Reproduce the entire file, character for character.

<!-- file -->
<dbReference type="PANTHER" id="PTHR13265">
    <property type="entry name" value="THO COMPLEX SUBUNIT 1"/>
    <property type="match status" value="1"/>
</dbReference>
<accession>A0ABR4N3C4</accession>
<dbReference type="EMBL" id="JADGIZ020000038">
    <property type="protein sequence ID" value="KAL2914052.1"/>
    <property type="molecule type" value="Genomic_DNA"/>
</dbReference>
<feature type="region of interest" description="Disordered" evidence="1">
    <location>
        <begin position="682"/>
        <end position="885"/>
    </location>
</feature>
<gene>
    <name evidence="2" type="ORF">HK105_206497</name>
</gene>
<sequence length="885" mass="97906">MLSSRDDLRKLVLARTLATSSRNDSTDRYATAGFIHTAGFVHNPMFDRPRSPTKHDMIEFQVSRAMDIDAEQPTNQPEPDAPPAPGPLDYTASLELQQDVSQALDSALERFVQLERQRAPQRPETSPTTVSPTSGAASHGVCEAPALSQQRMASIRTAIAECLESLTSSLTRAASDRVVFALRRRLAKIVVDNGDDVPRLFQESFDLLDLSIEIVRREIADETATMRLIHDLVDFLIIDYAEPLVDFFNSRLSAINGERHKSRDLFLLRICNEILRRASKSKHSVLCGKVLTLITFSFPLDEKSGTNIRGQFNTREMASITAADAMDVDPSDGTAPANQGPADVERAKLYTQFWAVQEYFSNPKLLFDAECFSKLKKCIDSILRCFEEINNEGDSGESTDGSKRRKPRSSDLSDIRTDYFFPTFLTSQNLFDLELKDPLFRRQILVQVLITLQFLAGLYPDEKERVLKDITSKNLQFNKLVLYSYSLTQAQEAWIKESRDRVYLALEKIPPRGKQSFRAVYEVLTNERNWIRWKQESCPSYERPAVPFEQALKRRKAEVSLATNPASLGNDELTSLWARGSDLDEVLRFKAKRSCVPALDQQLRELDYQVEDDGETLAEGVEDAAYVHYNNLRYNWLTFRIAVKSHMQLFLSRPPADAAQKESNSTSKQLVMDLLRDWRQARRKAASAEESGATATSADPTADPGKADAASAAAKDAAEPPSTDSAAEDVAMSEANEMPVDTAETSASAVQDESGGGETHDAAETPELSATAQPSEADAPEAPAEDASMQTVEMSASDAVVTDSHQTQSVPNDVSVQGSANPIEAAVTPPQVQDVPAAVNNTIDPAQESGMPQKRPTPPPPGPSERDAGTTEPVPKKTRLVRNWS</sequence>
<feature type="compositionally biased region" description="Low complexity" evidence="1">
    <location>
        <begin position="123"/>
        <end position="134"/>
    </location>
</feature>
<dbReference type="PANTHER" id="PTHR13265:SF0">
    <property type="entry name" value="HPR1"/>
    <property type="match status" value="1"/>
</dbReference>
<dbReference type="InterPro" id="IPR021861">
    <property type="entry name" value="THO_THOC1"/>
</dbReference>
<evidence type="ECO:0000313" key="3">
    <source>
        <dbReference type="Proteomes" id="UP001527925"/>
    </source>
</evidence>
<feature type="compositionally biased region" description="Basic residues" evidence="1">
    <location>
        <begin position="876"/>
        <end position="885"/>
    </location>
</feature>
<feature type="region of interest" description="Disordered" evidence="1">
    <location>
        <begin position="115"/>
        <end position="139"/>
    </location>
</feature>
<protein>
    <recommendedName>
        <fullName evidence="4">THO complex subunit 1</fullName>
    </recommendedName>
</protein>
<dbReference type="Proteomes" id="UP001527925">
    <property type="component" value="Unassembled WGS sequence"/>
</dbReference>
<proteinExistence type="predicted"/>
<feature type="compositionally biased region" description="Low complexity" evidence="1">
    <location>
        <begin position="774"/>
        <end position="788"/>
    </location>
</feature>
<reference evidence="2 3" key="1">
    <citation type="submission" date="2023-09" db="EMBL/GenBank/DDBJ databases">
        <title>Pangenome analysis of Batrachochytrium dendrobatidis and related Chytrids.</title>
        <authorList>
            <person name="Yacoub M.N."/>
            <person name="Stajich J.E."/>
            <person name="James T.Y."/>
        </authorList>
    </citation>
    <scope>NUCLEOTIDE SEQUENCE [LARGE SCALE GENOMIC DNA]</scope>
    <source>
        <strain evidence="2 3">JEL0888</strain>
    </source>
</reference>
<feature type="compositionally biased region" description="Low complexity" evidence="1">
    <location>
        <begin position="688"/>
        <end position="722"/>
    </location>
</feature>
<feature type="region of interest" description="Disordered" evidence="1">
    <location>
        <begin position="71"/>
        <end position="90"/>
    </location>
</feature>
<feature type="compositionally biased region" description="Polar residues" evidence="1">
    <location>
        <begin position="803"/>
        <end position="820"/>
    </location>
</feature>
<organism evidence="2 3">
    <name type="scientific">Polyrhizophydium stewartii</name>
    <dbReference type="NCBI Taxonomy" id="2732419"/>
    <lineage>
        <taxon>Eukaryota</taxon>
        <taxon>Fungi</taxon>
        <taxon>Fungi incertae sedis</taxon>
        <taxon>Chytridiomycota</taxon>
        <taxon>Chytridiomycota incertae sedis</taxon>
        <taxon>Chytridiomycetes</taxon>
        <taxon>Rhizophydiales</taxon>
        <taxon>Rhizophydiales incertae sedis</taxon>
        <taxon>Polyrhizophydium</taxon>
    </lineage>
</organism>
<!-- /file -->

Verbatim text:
<dbReference type="PANTHER" id="PTHR13265">
    <property type="entry name" value="THO COMPLEX SUBUNIT 1"/>
    <property type="match status" value="1"/>
</dbReference>
<accession>A0ABR4N3C4</accession>
<dbReference type="EMBL" id="JADGIZ020000038">
    <property type="protein sequence ID" value="KAL2914052.1"/>
    <property type="molecule type" value="Genomic_DNA"/>
</dbReference>
<feature type="region of interest" description="Disordered" evidence="1">
    <location>
        <begin position="682"/>
        <end position="885"/>
    </location>
</feature>
<gene>
    <name evidence="2" type="ORF">HK105_206497</name>
</gene>
<sequence length="885" mass="97906">MLSSRDDLRKLVLARTLATSSRNDSTDRYATAGFIHTAGFVHNPMFDRPRSPTKHDMIEFQVSRAMDIDAEQPTNQPEPDAPPAPGPLDYTASLELQQDVSQALDSALERFVQLERQRAPQRPETSPTTVSPTSGAASHGVCEAPALSQQRMASIRTAIAECLESLTSSLTRAASDRVVFALRRRLAKIVVDNGDDVPRLFQESFDLLDLSIEIVRREIADETATMRLIHDLVDFLIIDYAEPLVDFFNSRLSAINGERHKSRDLFLLRICNEILRRASKSKHSVLCGKVLTLITFSFPLDEKSGTNIRGQFNTREMASITAADAMDVDPSDGTAPANQGPADVERAKLYTQFWAVQEYFSNPKLLFDAECFSKLKKCIDSILRCFEEINNEGDSGESTDGSKRRKPRSSDLSDIRTDYFFPTFLTSQNLFDLELKDPLFRRQILVQVLITLQFLAGLYPDEKERVLKDITSKNLQFNKLVLYSYSLTQAQEAWIKESRDRVYLALEKIPPRGKQSFRAVYEVLTNERNWIRWKQESCPSYERPAVPFEQALKRRKAEVSLATNPASLGNDELTSLWARGSDLDEVLRFKAKRSCVPALDQQLRELDYQVEDDGETLAEGVEDAAYVHYNNLRYNWLTFRIAVKSHMQLFLSRPPADAAQKESNSTSKQLVMDLLRDWRQARRKAASAEESGATATSADPTADPGKADAASAAAKDAAEPPSTDSAAEDVAMSEANEMPVDTAETSASAVQDESGGGETHDAAETPELSATAQPSEADAPEAPAEDASMQTVEMSASDAVVTDSHQTQSVPNDVSVQGSANPIEAAVTPPQVQDVPAAVNNTIDPAQESGMPQKRPTPPPPGPSERDAGTTEPVPKKTRLVRNWS</sequence>
<feature type="compositionally biased region" description="Low complexity" evidence="1">
    <location>
        <begin position="123"/>
        <end position="134"/>
    </location>
</feature>
<dbReference type="PANTHER" id="PTHR13265:SF0">
    <property type="entry name" value="HPR1"/>
    <property type="match status" value="1"/>
</dbReference>
<dbReference type="InterPro" id="IPR021861">
    <property type="entry name" value="THO_THOC1"/>
</dbReference>
<evidence type="ECO:0000313" key="3">
    <source>
        <dbReference type="Proteomes" id="UP001527925"/>
    </source>
</evidence>
<feature type="compositionally biased region" description="Basic residues" evidence="1">
    <location>
        <begin position="876"/>
        <end position="885"/>
    </location>
</feature>
<feature type="region of interest" description="Disordered" evidence="1">
    <location>
        <begin position="115"/>
        <end position="139"/>
    </location>
</feature>
<protein>
    <recommendedName>
        <fullName evidence="4">THO complex subunit 1</fullName>
    </recommendedName>
</protein>
<dbReference type="Proteomes" id="UP001527925">
    <property type="component" value="Unassembled WGS sequence"/>
</dbReference>
<proteinExistence type="predicted"/>
<feature type="compositionally biased region" description="Low complexity" evidence="1">
    <location>
        <begin position="774"/>
        <end position="788"/>
    </location>
</feature>
<reference evidence="2 3" key="1">
    <citation type="submission" date="2023-09" db="EMBL/GenBank/DDBJ databases">
        <title>Pangenome analysis of Batrachochytrium dendrobatidis and related Chytrids.</title>
        <authorList>
            <person name="Yacoub M.N."/>
            <person name="Stajich J.E."/>
            <person name="James T.Y."/>
        </authorList>
    </citation>
    <scope>NUCLEOTIDE SEQUENCE [LARGE SCALE GENOMIC DNA]</scope>
    <source>
        <strain evidence="2 3">JEL0888</strain>
    </source>
</reference>
<feature type="compositionally biased region" description="Low complexity" evidence="1">
    <location>
        <begin position="688"/>
        <end position="722"/>
    </location>
</feature>
<feature type="region of interest" description="Disordered" evidence="1">
    <location>
        <begin position="71"/>
        <end position="90"/>
    </location>
</feature>
<feature type="compositionally biased region" description="Polar residues" evidence="1">
    <location>
        <begin position="803"/>
        <end position="820"/>
    </location>
</feature>
<organism evidence="2 3">
    <name type="scientific">Polyrhizophydium stewartii</name>
    <dbReference type="NCBI Taxonomy" id="2732419"/>
    <lineage>
        <taxon>Eukaryota</taxon>
        <taxon>Fungi</taxon>
        <taxon>Fungi incertae sedis</taxon>
        <taxon>Chytridiomycota</taxon>
        <taxon>Chytridiomycota incertae sedis</taxon>
        <taxon>Chytridiomycetes</taxon>
        <taxon>Rhizophydiales</taxon>
        <taxon>Rhizophydiales incertae sedis</taxon>
        <taxon>Polyrhizophydium</taxon>
    </lineage>
</organism>